The last week has seen quite a bit of commotion in the mobile world as Apple has started enforcing their long-awaited deprecation of the use of the UDID. Honestly, I’m not sure what all the fuss is about. This change was announced by Apple last summer, so everyone has had nearly a year to prepare for it. The general set of questions I’ve seen on the topic can be reduced to the following.
Why did Apple do this?
Most people would simply state the the reason is related to privacy concerns, but I think that’s the short and easy answer. Before we can go deeper into this question we need to consider how the UDID is typically used by app developers and mobile advertising firms.
The problem with using the UDID is that, as the name implies, it is an identifier that is unique to the device. In that sense you can think about it like a license plate number on a car. The industry best-practice for dealing with the UDID is to anonymize it before it gets sent anywhere. So let’s just say at this point that if you are using the UDID and you aren’t anonymizing it first, you’re part of the problem. Having an anonymized UDID basically akin to having some encoded version of a license plate number from a car. This encoding is one-way so even if you have the encoded version of the UDID, that doesn’t mean that you can just reverse the process to obtain the UDID itself. This process is called hashing and the MD5 and SHA-1 algorithms are the ones most commonly used for this.
So what does having this anonymized identifier get you as an app developer? Namely it allows you to see how many people have downloaded you app, how it is being used, and various other kinds of analytics that you may be interested in. For example, perhaps you would like to know how often people have deleted and then re-installed your app. You can find this out by sending the anonymized UDID every time your application is launched. There are plenty of useful things you can measure using this identifier from an app developer’s perspective.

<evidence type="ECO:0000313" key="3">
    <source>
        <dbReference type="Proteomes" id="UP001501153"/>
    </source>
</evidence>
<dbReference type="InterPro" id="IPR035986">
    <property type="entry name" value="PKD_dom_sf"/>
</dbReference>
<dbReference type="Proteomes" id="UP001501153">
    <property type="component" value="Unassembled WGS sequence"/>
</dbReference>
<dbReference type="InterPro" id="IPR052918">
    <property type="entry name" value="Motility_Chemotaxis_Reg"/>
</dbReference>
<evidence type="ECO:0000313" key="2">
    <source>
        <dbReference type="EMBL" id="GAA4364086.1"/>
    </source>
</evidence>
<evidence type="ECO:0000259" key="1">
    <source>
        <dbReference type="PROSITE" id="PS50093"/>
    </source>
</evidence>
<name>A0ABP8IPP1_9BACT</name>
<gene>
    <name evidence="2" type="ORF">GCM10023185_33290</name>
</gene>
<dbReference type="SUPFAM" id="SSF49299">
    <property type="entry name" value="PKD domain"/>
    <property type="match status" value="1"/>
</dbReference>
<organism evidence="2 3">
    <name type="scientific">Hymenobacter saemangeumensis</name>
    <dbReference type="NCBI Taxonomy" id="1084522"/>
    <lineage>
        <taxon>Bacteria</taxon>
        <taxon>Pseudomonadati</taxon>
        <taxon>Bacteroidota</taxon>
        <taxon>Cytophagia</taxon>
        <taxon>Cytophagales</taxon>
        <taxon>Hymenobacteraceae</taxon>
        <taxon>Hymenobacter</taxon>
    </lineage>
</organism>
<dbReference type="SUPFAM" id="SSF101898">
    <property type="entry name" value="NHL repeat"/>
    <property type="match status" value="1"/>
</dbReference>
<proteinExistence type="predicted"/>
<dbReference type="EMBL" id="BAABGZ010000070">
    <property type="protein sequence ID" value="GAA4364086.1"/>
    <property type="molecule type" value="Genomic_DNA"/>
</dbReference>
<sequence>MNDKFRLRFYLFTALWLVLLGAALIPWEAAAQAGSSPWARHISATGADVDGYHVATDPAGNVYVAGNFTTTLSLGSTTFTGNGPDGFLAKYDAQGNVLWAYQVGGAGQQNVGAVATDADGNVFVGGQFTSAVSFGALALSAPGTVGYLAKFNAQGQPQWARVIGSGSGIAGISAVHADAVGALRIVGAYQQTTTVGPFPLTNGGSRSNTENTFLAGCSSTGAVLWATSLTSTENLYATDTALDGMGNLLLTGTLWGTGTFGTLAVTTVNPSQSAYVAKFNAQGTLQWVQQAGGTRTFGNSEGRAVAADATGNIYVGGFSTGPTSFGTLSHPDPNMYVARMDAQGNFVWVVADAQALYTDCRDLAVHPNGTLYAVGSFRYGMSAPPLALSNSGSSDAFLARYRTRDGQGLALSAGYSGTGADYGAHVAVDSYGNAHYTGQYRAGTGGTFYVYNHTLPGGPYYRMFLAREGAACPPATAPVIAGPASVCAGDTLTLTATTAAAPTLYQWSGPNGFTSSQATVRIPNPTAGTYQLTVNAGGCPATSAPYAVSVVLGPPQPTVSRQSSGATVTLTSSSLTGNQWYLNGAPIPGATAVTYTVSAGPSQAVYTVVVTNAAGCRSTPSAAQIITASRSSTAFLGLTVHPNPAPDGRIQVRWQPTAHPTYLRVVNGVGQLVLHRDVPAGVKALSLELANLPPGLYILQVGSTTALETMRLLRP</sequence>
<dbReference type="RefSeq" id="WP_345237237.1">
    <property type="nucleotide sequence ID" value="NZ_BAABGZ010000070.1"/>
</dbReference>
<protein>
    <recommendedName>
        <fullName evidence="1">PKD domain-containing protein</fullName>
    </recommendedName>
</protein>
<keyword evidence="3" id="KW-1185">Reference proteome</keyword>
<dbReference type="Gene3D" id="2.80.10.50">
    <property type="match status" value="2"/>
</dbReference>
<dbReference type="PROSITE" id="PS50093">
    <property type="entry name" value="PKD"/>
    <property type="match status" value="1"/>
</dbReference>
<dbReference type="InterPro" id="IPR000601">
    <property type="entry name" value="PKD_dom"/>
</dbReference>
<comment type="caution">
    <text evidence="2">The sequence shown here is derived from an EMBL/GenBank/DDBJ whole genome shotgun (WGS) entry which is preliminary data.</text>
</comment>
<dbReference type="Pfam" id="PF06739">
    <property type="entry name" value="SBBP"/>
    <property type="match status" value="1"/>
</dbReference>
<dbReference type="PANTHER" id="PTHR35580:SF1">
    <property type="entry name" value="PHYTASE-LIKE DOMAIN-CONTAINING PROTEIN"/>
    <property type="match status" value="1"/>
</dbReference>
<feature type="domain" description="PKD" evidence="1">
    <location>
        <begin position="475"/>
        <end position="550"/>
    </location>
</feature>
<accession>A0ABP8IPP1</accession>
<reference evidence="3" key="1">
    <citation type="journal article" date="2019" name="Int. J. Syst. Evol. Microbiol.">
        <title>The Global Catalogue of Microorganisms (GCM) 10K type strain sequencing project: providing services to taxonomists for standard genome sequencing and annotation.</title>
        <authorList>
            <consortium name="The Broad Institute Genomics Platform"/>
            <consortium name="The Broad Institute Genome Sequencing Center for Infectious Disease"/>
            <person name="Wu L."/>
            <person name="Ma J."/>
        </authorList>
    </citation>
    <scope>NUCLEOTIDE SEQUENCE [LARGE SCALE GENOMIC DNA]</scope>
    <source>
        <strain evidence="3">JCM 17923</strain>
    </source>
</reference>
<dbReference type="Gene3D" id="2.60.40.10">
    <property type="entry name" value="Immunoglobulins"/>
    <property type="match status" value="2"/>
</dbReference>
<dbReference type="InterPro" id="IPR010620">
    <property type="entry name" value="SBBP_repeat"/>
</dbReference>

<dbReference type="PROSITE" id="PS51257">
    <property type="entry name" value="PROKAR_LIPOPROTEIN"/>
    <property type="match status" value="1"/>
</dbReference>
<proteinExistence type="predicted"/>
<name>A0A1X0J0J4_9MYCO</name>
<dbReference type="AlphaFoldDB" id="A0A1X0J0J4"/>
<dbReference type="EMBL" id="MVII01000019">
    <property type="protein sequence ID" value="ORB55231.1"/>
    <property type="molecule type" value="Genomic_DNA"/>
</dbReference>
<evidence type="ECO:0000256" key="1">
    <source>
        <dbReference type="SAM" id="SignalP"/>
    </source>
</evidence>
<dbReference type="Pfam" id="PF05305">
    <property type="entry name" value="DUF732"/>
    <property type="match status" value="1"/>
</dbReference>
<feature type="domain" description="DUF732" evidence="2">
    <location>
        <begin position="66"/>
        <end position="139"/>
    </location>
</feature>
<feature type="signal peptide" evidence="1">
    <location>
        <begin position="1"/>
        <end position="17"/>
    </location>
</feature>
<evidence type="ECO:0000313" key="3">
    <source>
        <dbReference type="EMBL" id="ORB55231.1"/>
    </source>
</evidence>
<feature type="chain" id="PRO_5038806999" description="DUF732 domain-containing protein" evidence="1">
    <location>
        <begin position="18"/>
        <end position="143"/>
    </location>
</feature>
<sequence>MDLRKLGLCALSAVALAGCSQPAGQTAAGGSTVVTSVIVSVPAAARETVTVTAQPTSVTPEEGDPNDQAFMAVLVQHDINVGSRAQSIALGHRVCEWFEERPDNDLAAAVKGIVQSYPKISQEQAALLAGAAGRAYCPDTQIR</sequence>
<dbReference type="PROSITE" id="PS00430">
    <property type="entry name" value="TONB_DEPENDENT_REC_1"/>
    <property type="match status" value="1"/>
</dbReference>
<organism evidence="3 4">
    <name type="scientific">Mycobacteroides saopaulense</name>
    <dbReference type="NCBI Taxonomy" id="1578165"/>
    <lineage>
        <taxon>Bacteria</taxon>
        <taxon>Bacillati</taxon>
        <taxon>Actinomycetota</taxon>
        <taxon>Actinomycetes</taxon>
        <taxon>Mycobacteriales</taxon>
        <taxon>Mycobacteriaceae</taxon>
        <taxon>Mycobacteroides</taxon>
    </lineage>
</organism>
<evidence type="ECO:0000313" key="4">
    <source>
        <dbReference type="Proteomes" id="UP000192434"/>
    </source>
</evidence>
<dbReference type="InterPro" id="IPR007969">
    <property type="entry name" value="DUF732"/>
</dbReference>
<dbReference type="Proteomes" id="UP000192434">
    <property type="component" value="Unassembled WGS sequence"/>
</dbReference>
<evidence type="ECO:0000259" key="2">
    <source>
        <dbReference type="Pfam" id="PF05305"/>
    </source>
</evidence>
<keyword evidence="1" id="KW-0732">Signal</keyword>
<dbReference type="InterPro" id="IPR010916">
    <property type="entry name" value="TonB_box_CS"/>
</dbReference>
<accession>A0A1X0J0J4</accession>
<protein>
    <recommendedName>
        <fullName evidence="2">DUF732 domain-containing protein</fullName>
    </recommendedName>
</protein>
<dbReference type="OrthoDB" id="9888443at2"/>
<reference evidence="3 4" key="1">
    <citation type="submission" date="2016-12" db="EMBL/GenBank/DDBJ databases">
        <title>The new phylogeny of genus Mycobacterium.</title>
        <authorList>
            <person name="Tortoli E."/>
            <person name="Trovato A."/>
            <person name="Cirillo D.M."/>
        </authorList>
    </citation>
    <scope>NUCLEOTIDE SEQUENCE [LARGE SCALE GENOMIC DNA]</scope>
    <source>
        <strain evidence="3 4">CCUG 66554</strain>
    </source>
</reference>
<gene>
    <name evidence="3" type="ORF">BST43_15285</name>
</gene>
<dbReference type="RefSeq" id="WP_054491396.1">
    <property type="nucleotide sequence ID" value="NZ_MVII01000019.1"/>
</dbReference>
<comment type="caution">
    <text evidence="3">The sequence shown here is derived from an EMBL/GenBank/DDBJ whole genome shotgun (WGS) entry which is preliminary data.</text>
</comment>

The other large group that makes use of the UDID is mobile advertising firms. One obvious use for the identifier is something like frequency capping, which is just an industry term for making sure you don’t see the same ad over and over again. I think everyone is happy not to be bothered by the same ad, especially if it isn’t even relevant. Another use for the UDID is for services like conversion tracking. Say you are an advertiser and you want to run advertisements for your new app. You also would like to know how often people are clicking on your ad, and how often people who click on your ad are actually downloading the app, and how many of those people are actually running the app, and so forth. This kind of information can be obtained using the UDID. The UDID can also be used to do so-called targeted advertising, which basically looks at the devices who fit into some group and makes some guesses about other devices. In other words, users who have app A and app B installed tend to be more likely to click on advertisements for app C. This allows for better targeting of ads and provides more efficient allocation of resources for advertisers and more relevant advertising for users.
Now that the groundwork has been laid on UDIDs, how they’re used, and why they’re used, we can begin to have a discussion about privacy issues.
I cannot pretend to know what went on in the debates leading up to the decision to deprecate the UDID, but here is the basic idea as I see it. Many developers were not anonymizing the UDID before making use of it, and this is bad no matter how you slice it. Secondly, people tend to be uncomfortable with the idea of “being tracked” and don’t have a firm concept of what that always means. For example, if you know an anonymized version of my license plate number, and you can’t see original license plate numbers, then you really don’t have any useful information about me. If you see my anonymized license plate in different places on different days then you’ll be able to re-recognize me, but that doesn’t mean you know who I am or where I live. Lastly, the UDID is something that is hardware based and therefore can’t really be changed or deleted from the device. In other words, it’s too permanent. All that being said, Apple didn’t want to be seen as making it easy for people to “be tracked.” I don’t blame them for that, but deprecating the UDID doesn’t change anything, as we’ll see.